A £250,000 pot on the same basis would leave you with £184,703 after 15 years having incurred £26,043 in charges.

 

James Hay pension drawdown: fees and charges

 

There is an annual Sipp admin fee of £175 (waived where more than £200,000 is maintained in qualifying investments) and an annual drawdown fee of £150.

Platform/product fee

James Haye’s Sipp charges a percentage fee in tiers.

It works a bit like income tax bands – each percentage fee applies to different amounts held in the Sipp, rather than a single percentage fee applied your entire pension.

It works like this:

  • First £300,000 - 0.25%
  • On next £300,000 – 0.20%
  • On next £400,000 - 0.15%
  • On next £500,000 - 0.05%
  • Over £1.5m - 0.01%

In our research, if you started with £100,000 with this company, taking out 5% each year and the fund growing annually by 4%, you’d have £68,293 left after 15 years having paid £16,215 in charges.

A £250,000 pot on the same basis would leave you with £178,698 after 15 years having incurred £32,140 in charges.

 

LV pension drawdown: fees and charges

 

LV Full’s Sipp charges a percentage fee in tiers.

It works a bit like income tax bands – each percentage fee applies to different amounts held in the Sipp, rather than a single percentage fee applied your entire pension.

It works like this:

  • First £75,000 – 0.55%
  • Next £275,000 – 0.35%
  • Next £650,000 – 0.20%
  • Over £1m – 0.10%

In our research, if you started with £100,000 with this company, taking out 5% each year and the fund growing annually by 4%, you’d have £69,111 left after 15 years having paid £15,387 in charges.

A £250,000 pot on the same basis would leave you with £175,656 after 15 years having incurred £35,452 in charges.

 

Old Mutual Wealth pension drawdown: fees and charges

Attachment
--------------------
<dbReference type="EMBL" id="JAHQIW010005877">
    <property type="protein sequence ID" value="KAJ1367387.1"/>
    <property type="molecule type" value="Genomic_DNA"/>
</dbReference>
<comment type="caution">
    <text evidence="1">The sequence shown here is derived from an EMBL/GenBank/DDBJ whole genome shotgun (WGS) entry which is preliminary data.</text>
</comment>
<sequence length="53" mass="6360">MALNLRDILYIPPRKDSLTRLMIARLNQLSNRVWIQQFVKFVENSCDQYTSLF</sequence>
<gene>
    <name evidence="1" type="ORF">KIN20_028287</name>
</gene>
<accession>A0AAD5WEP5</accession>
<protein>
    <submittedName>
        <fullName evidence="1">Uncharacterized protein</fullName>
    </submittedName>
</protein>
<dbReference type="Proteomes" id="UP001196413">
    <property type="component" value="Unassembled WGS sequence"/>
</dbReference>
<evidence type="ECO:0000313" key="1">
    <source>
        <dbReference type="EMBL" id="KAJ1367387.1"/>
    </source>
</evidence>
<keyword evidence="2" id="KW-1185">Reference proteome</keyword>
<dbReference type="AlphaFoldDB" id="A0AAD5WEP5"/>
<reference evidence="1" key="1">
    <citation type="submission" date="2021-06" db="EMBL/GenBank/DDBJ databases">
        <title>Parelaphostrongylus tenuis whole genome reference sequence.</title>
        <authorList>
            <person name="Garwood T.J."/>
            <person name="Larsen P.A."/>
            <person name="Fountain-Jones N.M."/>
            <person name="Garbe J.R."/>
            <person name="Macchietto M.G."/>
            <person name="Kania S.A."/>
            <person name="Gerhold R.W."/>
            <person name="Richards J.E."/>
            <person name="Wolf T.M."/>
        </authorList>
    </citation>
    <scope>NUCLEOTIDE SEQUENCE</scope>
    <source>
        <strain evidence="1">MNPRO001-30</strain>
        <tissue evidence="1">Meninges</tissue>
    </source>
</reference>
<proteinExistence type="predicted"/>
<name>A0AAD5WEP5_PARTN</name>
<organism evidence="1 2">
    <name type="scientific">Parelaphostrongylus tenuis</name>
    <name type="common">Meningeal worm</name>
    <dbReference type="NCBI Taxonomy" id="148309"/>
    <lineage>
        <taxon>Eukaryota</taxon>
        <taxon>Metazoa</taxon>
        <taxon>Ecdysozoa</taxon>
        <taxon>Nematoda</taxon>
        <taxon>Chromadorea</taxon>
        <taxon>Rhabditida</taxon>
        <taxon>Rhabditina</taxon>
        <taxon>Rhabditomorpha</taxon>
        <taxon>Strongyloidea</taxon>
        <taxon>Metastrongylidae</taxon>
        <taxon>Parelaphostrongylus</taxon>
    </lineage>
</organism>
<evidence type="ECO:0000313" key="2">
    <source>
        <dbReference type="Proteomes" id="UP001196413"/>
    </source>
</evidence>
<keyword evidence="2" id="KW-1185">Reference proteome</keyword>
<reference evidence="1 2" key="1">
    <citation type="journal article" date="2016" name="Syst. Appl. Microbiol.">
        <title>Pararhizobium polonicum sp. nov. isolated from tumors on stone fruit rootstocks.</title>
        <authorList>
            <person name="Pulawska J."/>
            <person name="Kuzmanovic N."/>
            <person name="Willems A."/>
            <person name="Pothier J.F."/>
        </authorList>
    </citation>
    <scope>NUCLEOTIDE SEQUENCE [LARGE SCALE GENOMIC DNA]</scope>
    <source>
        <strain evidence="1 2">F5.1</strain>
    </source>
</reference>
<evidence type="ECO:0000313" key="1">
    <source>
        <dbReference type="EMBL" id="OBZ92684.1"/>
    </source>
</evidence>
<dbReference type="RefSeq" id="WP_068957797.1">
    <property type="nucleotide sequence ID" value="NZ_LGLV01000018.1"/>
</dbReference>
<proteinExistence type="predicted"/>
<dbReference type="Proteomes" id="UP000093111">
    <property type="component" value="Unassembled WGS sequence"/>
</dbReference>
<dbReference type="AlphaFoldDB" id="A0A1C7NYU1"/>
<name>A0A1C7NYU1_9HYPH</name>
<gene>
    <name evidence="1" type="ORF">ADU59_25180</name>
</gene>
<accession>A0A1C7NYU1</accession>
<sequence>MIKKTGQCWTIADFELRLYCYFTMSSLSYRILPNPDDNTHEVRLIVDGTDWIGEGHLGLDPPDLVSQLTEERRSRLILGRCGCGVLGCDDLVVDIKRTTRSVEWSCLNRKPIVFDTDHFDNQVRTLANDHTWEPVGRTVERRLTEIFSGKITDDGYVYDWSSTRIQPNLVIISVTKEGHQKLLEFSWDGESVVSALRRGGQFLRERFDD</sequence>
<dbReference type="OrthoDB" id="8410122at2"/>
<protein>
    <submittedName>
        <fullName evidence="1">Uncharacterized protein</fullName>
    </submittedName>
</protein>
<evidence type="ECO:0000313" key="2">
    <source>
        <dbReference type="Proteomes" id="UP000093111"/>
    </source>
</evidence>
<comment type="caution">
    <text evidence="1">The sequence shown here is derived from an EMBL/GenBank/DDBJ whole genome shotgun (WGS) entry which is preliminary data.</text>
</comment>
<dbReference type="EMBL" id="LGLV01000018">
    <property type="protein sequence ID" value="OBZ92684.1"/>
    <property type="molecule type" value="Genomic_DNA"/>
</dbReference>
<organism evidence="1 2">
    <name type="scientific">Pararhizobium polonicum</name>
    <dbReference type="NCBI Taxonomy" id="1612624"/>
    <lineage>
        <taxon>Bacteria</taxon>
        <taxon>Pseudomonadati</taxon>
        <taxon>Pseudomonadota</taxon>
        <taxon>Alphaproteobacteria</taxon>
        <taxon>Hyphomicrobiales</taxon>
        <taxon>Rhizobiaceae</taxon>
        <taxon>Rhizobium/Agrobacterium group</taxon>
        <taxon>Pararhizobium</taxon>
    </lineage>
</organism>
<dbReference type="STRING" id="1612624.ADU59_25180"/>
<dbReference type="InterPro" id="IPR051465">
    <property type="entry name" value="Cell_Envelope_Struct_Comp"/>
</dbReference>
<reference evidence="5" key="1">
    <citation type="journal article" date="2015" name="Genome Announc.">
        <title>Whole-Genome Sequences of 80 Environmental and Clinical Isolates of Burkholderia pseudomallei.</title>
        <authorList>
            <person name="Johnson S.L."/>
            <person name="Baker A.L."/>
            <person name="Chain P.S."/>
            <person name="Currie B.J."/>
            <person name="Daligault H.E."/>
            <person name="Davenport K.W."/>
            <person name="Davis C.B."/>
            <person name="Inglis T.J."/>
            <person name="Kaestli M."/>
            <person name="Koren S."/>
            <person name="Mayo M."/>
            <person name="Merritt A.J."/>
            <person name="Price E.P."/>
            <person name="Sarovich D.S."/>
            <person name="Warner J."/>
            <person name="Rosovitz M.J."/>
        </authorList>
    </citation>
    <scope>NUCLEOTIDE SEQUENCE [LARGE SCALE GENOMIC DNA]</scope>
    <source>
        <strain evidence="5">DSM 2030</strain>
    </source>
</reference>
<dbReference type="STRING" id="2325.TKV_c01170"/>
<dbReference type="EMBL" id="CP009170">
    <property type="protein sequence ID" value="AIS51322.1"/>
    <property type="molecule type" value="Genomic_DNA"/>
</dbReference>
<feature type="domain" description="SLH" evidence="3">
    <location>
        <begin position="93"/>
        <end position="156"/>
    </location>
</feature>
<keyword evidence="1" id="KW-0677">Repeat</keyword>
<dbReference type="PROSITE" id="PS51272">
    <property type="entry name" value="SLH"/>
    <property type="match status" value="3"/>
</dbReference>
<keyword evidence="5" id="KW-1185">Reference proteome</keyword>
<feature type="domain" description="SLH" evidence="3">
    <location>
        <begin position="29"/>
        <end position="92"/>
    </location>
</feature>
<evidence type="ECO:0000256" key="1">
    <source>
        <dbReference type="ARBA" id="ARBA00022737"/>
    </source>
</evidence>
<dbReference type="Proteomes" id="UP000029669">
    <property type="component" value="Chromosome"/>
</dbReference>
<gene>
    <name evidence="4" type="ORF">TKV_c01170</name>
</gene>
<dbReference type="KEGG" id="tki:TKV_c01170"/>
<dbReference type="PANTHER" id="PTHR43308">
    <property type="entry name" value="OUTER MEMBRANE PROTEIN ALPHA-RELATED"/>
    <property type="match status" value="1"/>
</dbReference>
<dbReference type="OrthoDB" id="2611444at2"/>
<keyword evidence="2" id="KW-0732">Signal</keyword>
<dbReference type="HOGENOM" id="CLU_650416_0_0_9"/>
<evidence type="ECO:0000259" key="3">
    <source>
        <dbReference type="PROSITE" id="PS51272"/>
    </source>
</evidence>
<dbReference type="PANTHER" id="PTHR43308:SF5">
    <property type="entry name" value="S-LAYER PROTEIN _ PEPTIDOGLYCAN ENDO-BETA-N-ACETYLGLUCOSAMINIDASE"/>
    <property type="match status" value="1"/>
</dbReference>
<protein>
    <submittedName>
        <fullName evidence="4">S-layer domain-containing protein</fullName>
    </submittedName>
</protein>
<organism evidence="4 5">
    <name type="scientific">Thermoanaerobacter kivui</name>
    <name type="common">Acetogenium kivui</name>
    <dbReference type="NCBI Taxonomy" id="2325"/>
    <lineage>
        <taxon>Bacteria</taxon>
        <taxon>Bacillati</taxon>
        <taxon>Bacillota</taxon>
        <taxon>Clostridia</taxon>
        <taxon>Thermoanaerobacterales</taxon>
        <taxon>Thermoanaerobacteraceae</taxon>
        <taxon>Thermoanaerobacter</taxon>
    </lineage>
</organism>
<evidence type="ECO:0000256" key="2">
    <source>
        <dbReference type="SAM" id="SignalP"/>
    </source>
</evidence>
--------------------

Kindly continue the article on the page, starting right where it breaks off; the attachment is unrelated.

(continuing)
Old Mutual’s Collective Wealth Retirement Account charges a percentage fee in tiers.

It works a bit like income tax bands – each percentage fee applies to different amounts held in the Sipp, rather than a single percentage fee applied your entire pension.

It works like this:

  • First £25,000 - 0.50%
  • £25,000 to £100,000 - 0.35%
  • £100,000 to £500,000 - 0.30%
  • £500,000 to £1m - 0.25%
  • £1m+ - 0.15%

In our research, if you started with £100,000 with this company, taking out 5% each year and the fund growing annually by 4%, you’d have £71,493 left after 15 years having paid £12,848 in charges.

A £250,000 pot on the same basis would leave you with £180,170 after 15 years having incurred £30,609 in charges.

 

Prudential pension drawdown: fees and charges

 

Prudential’s Retirement Account charges a percentage fee, which reduces depending on the size of your pension pot.

The bigger the pension, the lower the fee charged on all the money you hold.

It works like this:

  • £0-24,999 - 0.65%
  • £25,000-£49,999 - 0.55%
  • £50,000-£99,999 - 0.45%
  • £100,000-£249,999 - 0.40%
  • £250,000-£499,999 - 0.35%
  • £500,000-£749,999 - 0.30%
  • £750,000-£999,999 - 0.275%
  • £1m or above - 0.25%

In our research, if you started with £100,000 with this company, taking out 5% each year and the fund growing annually by 4%, you’d have £70,334 left after 15 years having paid £13,979 in charges.

A £250,000 pot on the same basis would leave you with £177,159 after 15 years having incurred £33,448 in charges.

 

Royal London pension drawdown: fees and charges

 

Royal London Pension Portfolio Income Release plan charges a percentage fee, which is not a separate fee – it’s built into the price of the investments you choose.

Then, it applies a discount based on how much you have in your pension. The discount applies to your entire pension pot.

It works like this:

  • £0-£31,500 – 0.10% per year
  • £31,500-£63,100 – 0.50% per year
  • £63,100-£189,000 – 0.55% per year
  • £189,000-£631,000 – 0.60% per year
  • £631,000+ - 0.65% per year

In our research, if you started with £100,000 with this company, taking out 5% each year and the fund growing annually by 4%, you’d have £71,352 left after 15 years having paid £13,215 in charges.